Training Basics

How to Become a Better Cyclist, Part 1: Recreational, Health and Fitness Riders

You want to become a better cyclist? Don't we all? I always strive for improvement. But what does becoming “a better cyclist” mean for you? Do you want to ride more miles than last year? Improve your health and fitness? Have more endurance? Become a better climber? Ride with a faster group on the weekends? Or do you have a more specific goal like finishing your first 100k? Or riding a specific tour? Or climbing Mt. Terrible? Or setting a personal best in your club’s 10-mile time trial? Whatever your goal(s) you want to have more fun, which is definitely part of becoming a better cyclist!

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How to Become a Better Cyclist, Part 3: Endurance Riders

Are you an endurance rider who wants to become a better endurance rider? Endurance riders aren’t just century riders! There is no defining distance for what is an endurance ride? An endurance ride is any ride over about an hour at a conversational pace. In these columns I’m describing how Six Success Factors apply to three different kinds of riders: Recreational, Health & Fitness; Performance; and Endurance. You may fit into two or three of these categories. A health and fitness rider who wants to increase your endurance. Or an endurance rider who wants to increase your speed.

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Do Miles Matter? Yes and No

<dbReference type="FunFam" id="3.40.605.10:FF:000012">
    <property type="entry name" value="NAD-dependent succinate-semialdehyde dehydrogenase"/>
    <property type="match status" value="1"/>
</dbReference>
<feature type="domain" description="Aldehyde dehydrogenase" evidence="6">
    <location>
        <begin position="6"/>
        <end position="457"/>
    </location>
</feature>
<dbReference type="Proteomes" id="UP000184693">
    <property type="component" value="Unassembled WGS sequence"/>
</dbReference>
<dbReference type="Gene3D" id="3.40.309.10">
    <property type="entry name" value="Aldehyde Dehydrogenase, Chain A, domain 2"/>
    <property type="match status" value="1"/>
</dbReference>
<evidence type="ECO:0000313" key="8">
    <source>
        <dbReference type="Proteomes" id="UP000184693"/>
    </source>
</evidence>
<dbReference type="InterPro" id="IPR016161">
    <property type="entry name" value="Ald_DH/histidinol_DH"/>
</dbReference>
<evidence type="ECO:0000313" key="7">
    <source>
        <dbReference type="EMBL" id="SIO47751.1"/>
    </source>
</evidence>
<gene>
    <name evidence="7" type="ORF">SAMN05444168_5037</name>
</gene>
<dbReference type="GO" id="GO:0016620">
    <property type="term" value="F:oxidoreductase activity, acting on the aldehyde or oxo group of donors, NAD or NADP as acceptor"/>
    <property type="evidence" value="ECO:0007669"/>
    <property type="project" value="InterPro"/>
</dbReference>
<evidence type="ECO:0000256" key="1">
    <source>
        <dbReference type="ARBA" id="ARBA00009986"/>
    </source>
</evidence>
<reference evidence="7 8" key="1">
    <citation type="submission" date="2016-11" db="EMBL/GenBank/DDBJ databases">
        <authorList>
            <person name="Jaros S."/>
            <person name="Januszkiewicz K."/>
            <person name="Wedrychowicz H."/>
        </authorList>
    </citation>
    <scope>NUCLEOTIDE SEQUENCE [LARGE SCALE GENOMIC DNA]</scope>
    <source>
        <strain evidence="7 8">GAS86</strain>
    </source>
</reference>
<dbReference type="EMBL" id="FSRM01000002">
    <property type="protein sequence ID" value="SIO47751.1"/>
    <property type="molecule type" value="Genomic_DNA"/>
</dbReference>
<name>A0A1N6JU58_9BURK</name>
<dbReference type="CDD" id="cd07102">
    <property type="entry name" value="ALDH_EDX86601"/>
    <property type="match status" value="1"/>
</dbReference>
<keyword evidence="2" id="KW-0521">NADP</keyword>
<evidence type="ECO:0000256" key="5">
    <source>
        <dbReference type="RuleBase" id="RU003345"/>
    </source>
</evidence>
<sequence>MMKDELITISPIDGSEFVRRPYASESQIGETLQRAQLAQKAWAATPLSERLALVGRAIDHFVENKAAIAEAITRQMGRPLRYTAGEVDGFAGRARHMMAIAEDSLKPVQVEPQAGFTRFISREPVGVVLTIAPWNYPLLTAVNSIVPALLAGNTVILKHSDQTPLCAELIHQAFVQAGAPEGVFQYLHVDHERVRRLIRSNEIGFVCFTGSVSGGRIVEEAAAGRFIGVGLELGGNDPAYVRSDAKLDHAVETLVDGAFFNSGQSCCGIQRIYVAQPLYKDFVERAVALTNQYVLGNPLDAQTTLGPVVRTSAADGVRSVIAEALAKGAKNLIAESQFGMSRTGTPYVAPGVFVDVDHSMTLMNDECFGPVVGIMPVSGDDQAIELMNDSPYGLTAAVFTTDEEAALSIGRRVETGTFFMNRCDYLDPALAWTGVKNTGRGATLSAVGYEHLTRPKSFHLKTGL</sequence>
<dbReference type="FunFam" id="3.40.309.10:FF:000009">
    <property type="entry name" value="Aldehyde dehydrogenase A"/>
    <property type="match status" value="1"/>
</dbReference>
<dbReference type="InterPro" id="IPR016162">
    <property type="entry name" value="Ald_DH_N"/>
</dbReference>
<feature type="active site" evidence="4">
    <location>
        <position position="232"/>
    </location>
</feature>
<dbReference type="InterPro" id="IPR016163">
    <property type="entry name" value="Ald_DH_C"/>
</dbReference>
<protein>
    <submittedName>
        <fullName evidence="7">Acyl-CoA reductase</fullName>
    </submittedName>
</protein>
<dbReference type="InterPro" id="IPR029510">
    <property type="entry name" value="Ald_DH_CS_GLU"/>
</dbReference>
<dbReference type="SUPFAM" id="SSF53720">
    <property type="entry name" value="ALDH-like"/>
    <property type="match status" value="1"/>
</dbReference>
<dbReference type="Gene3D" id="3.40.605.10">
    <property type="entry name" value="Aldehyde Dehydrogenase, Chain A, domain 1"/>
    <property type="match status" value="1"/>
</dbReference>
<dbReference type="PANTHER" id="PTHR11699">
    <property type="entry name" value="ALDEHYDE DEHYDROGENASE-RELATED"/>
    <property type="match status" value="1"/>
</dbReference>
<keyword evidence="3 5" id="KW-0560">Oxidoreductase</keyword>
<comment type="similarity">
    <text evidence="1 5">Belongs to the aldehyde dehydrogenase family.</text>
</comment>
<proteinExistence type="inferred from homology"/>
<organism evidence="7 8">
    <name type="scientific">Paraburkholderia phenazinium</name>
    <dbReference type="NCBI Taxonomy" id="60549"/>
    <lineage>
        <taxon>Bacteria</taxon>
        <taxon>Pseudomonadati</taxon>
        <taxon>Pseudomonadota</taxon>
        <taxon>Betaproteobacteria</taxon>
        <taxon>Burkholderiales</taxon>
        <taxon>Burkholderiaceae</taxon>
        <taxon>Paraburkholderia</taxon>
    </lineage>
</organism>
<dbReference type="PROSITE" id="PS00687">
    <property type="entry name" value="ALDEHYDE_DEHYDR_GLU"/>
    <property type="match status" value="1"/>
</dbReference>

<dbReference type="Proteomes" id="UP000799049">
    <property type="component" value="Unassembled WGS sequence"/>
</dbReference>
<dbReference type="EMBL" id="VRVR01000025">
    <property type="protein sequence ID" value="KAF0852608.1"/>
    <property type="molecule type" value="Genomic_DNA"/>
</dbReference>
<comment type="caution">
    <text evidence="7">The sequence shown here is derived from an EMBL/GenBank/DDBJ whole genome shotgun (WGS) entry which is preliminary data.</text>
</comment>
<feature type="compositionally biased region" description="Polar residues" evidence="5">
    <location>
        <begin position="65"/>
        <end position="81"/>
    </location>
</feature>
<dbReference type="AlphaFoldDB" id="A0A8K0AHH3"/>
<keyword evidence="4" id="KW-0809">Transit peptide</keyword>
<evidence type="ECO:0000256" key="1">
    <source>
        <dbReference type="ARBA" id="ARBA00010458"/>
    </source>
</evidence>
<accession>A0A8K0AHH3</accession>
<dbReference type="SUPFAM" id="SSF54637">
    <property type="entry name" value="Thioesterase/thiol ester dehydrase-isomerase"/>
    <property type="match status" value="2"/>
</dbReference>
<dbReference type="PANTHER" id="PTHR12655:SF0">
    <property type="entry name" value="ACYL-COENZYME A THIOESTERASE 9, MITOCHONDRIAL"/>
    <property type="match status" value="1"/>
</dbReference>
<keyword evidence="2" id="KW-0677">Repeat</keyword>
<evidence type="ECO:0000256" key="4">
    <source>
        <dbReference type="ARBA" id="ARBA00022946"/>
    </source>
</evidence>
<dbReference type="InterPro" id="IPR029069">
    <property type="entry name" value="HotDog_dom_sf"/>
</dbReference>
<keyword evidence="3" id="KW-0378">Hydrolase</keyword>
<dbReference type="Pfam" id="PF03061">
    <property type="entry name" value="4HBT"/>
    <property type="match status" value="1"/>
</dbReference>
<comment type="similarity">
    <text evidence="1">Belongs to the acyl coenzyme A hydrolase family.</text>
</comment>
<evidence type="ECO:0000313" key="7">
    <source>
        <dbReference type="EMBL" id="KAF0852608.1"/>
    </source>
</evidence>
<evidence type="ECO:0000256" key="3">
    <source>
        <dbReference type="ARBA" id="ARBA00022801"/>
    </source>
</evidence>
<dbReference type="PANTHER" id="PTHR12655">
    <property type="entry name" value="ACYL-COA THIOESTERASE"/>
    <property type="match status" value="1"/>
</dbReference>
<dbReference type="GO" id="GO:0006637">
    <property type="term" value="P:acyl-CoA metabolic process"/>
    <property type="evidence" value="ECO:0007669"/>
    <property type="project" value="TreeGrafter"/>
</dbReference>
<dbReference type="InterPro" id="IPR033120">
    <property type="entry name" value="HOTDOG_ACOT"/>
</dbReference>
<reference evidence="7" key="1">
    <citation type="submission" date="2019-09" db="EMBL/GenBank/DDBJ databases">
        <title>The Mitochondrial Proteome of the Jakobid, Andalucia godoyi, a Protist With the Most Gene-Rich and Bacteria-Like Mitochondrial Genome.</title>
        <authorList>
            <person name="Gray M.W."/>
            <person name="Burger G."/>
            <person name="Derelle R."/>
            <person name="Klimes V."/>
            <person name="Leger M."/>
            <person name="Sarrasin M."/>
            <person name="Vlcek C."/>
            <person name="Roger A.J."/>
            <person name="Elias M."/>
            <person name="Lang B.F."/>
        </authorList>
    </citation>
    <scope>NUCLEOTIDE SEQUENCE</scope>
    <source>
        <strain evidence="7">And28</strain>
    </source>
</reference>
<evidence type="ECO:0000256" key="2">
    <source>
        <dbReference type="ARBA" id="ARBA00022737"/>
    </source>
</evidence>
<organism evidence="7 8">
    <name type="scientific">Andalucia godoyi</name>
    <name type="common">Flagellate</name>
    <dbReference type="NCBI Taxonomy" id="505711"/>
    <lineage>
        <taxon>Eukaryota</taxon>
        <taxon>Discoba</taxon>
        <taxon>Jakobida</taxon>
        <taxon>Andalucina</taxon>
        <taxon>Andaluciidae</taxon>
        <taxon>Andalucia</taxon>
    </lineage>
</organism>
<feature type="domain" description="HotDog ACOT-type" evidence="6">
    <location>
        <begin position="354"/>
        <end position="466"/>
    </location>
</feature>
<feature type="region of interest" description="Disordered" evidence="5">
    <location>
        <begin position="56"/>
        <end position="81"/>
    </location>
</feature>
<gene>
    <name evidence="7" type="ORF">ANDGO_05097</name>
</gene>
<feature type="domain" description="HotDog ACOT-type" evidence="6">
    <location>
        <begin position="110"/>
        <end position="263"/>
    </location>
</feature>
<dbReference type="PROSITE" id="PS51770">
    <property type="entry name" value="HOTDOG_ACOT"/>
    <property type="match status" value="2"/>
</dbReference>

Summer is just a couple of weeks away, and roadies in the Northern Hemisphere are understandably excited about riding more! But will racking up more miles this year help you ride better? Yes, and no. Just riding a lot more probably won’t help you to improve as much as you want to improve. While distance is important in some very meaningful ways – it is not the be all and end all for improvement. If you've already got all the benefits in your body that distance has to offer, then you need to add intensity to your riding as well to continue to improve.

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Why Increasing Intensity Is Good for All Roadies

Last week I wrote about the benefits of riding miles at a conversational pace. I also explained that once you’ve built your endurance base in the spring, just riding more miles won’t make you a much better rider. Further, if you’ve been riding for years then just piling on more miles brings little improvement. Every roadie – from health and fitness riders to high performance racers – can benefit from intensity exercise. Intensity exercise doesn’t mean “no pain, no gain." It simply means riding harder than you usually ride.

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Three Tips to Make You a Better Cyclist

The March 2017 VeloNews includes an article about Andrew Talansky. Team General Manager Jonathan Vaughters says: “Fundamentally, he’s very perfectionist about every detail. He has to be because he’s not the 95 VO2 max rider. He’s not this massive world-beating physical talent. In the races that he’s won, or has done really well in, he’s been able to optimize every last little detail.” If you’re reading this you’re probably similar to Talansky. You’re not naturally gifted. But, just like Talansky, you, too, can improve by paying attention to the details. Here are three ways:

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How Can I Best Use Commuting as Training?